Late on Saturday evening, the Chicago Bears clarified their quarterback situation, sending a clear signal that they will be taking a quarterback with the No. 1 overall pick in this year's draft by dealing incumbent starter Justin Fields to the Pittsburgh Steelers for a conditional sixth-round pick that can become a fourth-rounder if Fields plays 51% of the Steelers' offensive snaps next season. 

One of the most common immediate reactions to the trade was to question how the Bears managed to get so little in return for Fields, who has struggled with inconsistency as a passer but has at least flashed high-level upside on occasion, and who has emerged as one of the premier rushing threats at the position. With Fields still just recently turning 25 years old, it's hard to believe there wasn't a more significant market for his services.

But according to ESPN, Chicago had sought a return similar to the one Sam Darnold fetched when he was traded to Carolina in 2021 (a sixth-round pick in 2022, plus second- and fourth-rounders in 2022) and instead ended up settling for merely a conditional Day 3 selection. Meanwhile, the Steelers traded their own incumbent starter, Kenny Pickett, to the Philadelphia Eagles along with a fourth-round pick in this year's draft, receiving a third-rounder and two 2025 seventh-round picks in return.

By just about any reasonable measure, the Steelers got more for Pickett than the Bears did for Fields, despite Pickett's having shown precious little outside of the preseason that would leave one to believe that he has the requisite skill set or upside to be an NFL starter.

There are a couple factors that contributed to this. The first is the players' respective contracts. It seems clear that the market for both players treated them as backup quarterbacks. Apparently, nobody was all that interested in having Fields be their starter next season. 

So, in essence, teams would be trading for a backup QB who only has one year left on his cheap, rookie-scale contract, which will pay him approximately $3.2 million for the 2024 season. Pickett has two cheap years left, totaling $4.6 million. If you're trying to acquire a backup on the cheap, it's better to be able to keep his costs down for two years than for merely one.

The team acquiring Fields also has the right to pick up his fifth-year option for the 2025 campaign, but that's going to run around $25.7 million, so it's highly unlikely that any team would be picking it up. So, with Fields, it's one cheap year, and then he's a free agent and you either have to pay him, or let him leave. That contributes to a smaller return.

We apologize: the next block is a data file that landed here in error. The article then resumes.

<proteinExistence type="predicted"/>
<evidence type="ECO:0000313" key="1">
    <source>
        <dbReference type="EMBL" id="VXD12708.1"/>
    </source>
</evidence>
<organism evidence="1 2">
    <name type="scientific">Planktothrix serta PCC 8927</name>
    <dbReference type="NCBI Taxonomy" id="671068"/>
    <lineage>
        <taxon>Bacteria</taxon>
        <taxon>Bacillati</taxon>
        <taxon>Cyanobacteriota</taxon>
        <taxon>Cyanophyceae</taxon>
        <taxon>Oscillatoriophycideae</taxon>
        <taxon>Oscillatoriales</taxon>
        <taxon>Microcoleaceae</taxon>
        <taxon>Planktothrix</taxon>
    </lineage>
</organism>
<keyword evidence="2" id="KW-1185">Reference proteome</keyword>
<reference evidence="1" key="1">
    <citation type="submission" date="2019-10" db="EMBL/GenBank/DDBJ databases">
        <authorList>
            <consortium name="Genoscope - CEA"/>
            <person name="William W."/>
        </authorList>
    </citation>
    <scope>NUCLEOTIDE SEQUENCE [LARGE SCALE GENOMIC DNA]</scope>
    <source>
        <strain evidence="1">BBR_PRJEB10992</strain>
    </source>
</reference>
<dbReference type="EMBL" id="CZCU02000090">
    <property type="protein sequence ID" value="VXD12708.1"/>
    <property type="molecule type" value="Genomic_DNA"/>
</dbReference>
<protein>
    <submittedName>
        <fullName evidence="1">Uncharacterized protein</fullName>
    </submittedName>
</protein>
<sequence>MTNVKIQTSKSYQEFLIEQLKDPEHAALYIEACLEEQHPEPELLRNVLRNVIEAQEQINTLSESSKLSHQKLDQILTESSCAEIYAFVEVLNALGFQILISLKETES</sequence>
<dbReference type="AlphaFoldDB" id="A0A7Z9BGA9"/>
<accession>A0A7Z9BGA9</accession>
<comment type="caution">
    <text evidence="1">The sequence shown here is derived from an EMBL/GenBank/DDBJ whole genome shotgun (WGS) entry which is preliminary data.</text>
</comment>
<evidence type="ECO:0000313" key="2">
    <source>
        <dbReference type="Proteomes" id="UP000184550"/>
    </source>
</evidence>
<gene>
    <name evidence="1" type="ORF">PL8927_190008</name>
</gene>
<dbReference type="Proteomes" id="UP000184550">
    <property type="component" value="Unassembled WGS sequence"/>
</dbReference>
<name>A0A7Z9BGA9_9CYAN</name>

But that brings us to the second contributing factor: timing. There were several windows throughout this offseason during which the Bears could have traded Fields: pre-free agency; during or after the first wave of free agency (i.e. now); during the draft; after the draft; or during training camp. 

Getting a deal before free agency would have given the Bears a first-mover advantage, because the other backup and starting quarterbacks had yet to be signed or traded. They could have set the market. Now that players like Kirk Cousins, Darnold, Marcus Mariota, Gardner Minshew, Drew Lock, Tyrod Taylor, Pickett, Desmond Ridder, and Sam Howell have all changed squads, most teams think they have their quarterback situations pretty much set. The ones that don't, figure they are going to land a QB in the draft.

That's why waiting until the draft could have also helped the Steelers increase their return. Not every team that wants a quarterback in the draft is likely to have things break their way. If one team or another got shut out of the market, they could have turned their eyes on Fields instead. And of course, anything -- including injuries -- can happen during training camp, and all of a sudden, you might be able to trade Fields for considerably more, to a team that loses its starter. (See: Sam Bradford to the Minnesota Vikings in 2016.)

But instead, knowing that teams viewed Fields in this moment as merely a backup quarterback, the Bears chose to trade him during the one window at which he was almost certain to be the nadir of his value this offseason.